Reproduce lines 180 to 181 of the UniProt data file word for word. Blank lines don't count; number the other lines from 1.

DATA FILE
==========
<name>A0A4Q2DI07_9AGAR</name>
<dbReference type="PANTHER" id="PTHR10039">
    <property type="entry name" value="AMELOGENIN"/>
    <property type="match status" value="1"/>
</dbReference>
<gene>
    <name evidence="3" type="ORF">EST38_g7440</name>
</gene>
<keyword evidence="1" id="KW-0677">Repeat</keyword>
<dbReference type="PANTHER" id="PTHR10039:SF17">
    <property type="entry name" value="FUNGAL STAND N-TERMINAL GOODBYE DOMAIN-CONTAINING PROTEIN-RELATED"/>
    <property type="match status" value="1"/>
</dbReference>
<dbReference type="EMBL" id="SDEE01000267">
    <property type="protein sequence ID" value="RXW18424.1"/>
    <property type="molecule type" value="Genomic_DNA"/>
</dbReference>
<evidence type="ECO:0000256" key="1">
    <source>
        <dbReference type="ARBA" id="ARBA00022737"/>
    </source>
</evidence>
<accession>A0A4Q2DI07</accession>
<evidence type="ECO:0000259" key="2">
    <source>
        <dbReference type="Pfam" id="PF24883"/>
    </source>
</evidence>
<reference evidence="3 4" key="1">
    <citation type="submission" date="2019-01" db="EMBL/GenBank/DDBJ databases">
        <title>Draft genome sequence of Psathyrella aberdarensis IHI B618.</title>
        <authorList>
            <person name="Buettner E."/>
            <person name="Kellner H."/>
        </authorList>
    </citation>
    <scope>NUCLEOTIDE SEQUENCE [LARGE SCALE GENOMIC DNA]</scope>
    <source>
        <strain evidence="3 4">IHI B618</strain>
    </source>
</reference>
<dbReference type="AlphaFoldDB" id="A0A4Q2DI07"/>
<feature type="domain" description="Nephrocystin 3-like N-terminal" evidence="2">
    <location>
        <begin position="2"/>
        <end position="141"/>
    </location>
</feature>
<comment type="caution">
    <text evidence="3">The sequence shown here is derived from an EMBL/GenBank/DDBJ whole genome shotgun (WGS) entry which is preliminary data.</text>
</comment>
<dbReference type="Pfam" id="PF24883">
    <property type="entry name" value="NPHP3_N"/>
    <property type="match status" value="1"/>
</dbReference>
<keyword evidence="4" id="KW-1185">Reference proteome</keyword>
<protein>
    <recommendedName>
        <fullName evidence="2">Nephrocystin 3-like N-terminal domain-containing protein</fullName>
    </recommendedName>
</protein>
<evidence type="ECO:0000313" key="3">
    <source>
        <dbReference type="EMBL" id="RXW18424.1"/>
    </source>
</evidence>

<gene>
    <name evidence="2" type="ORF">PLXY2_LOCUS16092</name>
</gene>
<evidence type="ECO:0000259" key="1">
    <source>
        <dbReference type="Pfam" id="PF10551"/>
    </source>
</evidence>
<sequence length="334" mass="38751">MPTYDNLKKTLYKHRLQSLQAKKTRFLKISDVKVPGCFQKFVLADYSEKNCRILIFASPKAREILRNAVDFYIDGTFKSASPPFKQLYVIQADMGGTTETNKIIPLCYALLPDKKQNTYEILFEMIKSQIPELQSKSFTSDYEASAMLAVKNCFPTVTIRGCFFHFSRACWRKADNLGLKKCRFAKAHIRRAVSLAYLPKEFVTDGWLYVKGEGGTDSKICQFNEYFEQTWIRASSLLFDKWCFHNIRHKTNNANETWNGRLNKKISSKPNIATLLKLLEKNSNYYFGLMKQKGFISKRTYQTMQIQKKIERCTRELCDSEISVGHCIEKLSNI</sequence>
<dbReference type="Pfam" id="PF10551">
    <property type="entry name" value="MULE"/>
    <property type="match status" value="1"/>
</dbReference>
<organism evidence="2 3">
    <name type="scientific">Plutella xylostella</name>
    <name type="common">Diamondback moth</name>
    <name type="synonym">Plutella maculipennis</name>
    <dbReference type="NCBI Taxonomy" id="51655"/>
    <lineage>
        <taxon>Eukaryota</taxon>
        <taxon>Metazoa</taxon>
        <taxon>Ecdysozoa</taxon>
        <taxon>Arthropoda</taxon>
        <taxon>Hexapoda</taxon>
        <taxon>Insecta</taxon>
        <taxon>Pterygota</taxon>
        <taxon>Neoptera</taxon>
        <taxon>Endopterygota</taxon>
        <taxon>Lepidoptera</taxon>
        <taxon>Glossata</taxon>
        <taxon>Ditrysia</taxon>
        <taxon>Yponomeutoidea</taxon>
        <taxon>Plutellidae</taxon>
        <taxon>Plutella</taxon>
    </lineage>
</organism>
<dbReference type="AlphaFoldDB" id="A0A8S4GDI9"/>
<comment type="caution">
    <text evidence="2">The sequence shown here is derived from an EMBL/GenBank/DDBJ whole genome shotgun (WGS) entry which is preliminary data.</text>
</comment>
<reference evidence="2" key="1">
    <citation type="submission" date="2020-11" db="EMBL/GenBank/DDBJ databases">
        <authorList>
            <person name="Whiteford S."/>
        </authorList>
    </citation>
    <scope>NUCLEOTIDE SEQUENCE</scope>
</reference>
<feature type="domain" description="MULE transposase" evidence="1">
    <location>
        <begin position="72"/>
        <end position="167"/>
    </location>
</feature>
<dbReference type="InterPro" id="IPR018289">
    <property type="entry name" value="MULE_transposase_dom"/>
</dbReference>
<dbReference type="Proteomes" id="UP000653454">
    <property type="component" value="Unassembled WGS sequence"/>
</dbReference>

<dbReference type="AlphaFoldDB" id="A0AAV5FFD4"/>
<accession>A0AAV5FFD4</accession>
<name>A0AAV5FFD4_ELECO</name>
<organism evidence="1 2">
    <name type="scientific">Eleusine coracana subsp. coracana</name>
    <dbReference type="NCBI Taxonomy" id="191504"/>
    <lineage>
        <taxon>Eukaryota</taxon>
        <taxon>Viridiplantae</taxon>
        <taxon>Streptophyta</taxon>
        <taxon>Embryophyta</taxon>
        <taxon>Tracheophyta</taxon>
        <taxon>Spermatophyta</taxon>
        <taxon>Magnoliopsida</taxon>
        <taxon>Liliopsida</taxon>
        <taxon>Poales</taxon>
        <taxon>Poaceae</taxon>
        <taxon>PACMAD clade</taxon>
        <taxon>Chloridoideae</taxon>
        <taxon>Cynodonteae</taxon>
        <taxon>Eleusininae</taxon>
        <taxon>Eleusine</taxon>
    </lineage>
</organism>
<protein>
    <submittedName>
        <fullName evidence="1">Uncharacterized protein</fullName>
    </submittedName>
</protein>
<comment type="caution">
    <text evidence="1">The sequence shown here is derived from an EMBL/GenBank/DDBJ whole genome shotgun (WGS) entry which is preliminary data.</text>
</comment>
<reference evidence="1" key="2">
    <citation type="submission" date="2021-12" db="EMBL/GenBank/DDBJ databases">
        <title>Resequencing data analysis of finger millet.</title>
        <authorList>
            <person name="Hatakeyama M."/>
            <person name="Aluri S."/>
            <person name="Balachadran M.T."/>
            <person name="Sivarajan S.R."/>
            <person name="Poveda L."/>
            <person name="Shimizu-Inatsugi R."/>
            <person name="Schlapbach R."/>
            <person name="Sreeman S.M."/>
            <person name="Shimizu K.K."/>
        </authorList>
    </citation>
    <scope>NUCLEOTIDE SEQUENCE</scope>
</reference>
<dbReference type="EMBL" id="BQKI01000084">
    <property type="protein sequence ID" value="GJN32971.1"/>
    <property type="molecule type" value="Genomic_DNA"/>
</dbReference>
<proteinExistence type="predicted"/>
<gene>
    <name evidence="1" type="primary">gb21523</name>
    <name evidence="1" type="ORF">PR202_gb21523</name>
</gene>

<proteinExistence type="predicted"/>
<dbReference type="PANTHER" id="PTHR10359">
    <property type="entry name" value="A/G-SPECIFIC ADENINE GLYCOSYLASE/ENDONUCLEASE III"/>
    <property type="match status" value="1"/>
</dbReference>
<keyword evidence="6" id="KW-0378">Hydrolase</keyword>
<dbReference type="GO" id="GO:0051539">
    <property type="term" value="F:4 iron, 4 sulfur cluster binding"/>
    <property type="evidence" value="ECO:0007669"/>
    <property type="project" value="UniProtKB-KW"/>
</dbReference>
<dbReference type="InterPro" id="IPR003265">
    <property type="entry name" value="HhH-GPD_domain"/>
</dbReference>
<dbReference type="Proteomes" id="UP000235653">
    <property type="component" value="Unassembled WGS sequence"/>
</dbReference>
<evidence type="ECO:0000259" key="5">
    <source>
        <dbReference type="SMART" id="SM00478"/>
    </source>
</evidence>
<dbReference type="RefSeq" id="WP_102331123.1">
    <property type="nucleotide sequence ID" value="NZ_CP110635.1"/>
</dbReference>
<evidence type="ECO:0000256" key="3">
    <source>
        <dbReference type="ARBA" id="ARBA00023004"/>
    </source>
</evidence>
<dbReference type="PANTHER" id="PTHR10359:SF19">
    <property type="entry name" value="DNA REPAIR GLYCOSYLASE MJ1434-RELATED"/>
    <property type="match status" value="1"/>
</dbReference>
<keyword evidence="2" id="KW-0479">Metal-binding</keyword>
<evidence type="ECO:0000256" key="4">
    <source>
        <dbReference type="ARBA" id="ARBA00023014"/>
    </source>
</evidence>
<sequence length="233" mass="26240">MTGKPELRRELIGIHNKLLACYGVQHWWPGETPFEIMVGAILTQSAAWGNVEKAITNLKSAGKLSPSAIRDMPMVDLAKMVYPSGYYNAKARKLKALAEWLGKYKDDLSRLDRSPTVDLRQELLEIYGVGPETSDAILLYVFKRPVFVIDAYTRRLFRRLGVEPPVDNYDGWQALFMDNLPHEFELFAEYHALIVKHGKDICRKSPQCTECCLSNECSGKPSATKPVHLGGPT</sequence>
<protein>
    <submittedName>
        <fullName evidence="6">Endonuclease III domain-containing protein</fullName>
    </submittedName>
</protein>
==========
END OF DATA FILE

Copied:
<proteinExistence type="predicted"/>
<gene>